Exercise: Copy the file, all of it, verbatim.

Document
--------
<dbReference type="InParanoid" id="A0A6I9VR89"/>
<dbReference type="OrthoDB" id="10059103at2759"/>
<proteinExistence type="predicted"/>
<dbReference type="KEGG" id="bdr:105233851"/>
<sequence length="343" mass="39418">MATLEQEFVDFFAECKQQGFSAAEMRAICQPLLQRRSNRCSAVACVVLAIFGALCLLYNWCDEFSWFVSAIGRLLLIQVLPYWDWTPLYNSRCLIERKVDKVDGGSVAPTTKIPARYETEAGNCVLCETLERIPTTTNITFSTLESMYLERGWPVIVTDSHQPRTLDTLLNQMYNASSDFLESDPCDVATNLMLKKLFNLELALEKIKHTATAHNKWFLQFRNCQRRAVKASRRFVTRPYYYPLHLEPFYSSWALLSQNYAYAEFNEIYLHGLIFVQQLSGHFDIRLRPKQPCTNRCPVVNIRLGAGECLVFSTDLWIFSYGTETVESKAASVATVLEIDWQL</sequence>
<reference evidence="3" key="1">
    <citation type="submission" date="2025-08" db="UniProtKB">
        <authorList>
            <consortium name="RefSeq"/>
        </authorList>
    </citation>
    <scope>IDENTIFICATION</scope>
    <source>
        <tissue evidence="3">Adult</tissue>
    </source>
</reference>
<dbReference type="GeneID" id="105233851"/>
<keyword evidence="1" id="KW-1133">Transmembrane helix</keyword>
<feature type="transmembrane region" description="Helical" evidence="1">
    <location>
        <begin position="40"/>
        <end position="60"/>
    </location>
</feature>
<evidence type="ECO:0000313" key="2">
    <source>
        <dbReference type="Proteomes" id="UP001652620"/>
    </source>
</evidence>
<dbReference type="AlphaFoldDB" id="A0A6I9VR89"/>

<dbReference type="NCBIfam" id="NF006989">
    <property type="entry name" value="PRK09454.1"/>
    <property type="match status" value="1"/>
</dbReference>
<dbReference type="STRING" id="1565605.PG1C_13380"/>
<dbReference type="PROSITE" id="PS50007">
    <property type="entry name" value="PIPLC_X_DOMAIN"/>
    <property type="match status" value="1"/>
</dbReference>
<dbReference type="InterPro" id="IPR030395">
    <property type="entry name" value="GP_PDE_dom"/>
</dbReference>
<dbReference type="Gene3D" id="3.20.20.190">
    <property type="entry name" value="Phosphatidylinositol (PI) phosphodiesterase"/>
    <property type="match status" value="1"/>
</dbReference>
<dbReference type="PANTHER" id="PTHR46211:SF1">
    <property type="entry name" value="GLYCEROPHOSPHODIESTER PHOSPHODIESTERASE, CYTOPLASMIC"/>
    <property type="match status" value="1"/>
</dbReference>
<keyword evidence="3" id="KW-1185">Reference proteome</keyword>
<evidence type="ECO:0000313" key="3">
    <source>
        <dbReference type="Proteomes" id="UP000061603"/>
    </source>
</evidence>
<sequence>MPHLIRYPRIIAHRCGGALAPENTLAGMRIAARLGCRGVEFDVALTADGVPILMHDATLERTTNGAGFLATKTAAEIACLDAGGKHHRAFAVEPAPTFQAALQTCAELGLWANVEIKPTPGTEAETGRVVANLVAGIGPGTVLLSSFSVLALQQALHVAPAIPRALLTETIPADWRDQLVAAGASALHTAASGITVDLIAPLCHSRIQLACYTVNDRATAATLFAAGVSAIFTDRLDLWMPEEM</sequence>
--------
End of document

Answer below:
<dbReference type="InParanoid" id="A0A6I9VR89"/>
<dbReference type="OrthoDB" id="10059103at2759"/>
<proteinExistence type="predicted"/>
<dbReference type="KEGG" id="bdr:105233851"/>
<sequence length="343" mass="39418">MATLEQEFVDFFAECKQQGFSAAEMRAICQPLLQRRSNRCSAVACVVLAIFGALCLLYNWCDEFSWFVSAIGRLLLIQVLPYWDWTPLYNSRCLIERKVDKVDGGSVAPTTKIPARYETEAGNCVLCETLERIPTTTNITFSTLESMYLERGWPVIVTDSHQPRTLDTLLNQMYNASSDFLESDPCDVATNLMLKKLFNLELALEKIKHTATAHNKWFLQFRNCQRRAVKASRRFVTRPYYYPLHLEPFYSSWALLSQNYAYAEFNEIYLHGLIFVQQLSGHFDIRLRPKQPCTNRCPVVNIRLGAGECLVFSTDLWIFSYGTETVESKAASVATVLEIDWQL</sequence>
<reference evidence="3" key="1">
    <citation type="submission" date="2025-08" db="UniProtKB">
        <authorList>
            <consortium name="RefSeq"/>
        </authorList>
    </citation>
    <scope>IDENTIFICATION</scope>
    <source>
        <tissue evidence="3">Adult</tissue>
    </source>
</reference>
<dbReference type="GeneID" id="105233851"/>
<keyword evidence="1" id="KW-1133">Transmembrane helix</keyword>
<feature type="transmembrane region" description="Helical" evidence="1">
    <location>
        <begin position="40"/>
        <end position="60"/>
    </location>
</feature>
<evidence type="ECO:0000313" key="2">
    <source>
        <dbReference type="Proteomes" id="UP001652620"/>
    </source>
</evidence>
<dbReference type="AlphaFoldDB" id="A0A6I9VR89"/>

<dbReference type="NCBIfam" id="NF006989">
    <property type="entry name" value="PRK09454.1"/>
    <property type="match status" value="1"/>
</dbReference>
<dbReference type="STRING" id="1565605.PG1C_13380"/>
<dbReference type="PROSITE" id="PS50007">
    <property type="entry name" value="PIPLC_X_DOMAIN"/>
    <property type="match status" value="1"/>
</dbReference>
<dbReference type="InterPro" id="IPR030395">
    <property type="entry name" value="GP_PDE_dom"/>
</dbReference>
<dbReference type="Gene3D" id="3.20.20.190">
    <property type="entry name" value="Phosphatidylinositol (PI) phosphodiesterase"/>
    <property type="match status" value="1"/>
</dbReference>
<dbReference type="PANTHER" id="PTHR46211:SF1">
    <property type="entry name" value="GLYCEROPHOSPHODIESTER PHOSPHODIESTERASE, CYTOPLASMIC"/>
    <property type="match status" value="1"/>
</dbReference>
<keyword evidence="3" id="KW-1185">Reference proteome</keyword>
<evidence type="ECO:0000313" key="3">
    <source>
        <dbReference type="Proteomes" id="UP000061603"/>
    </source>
</evidence>
<sequence>MPHLIRYPRIIAHRCGGALAPENTLAGMRIAARLGCRGVEFDVALTADGVPILMHDATLERTTNGAGFLATKTAAEIACLDAGGKHHRAFAVEPAPTFQAALQTCAELGLWANVEIKPTPGTEAETGRVVANLVAGIGPGTVLLSSFSVLALQQALHVAPAIPRALLTETIPADWRDQLVAAGASALHTAASGITVDLIAPLCHSRIQLACYTVNDRATAATLFAAGVSAIFTDRLDLWMPEEM</sequence>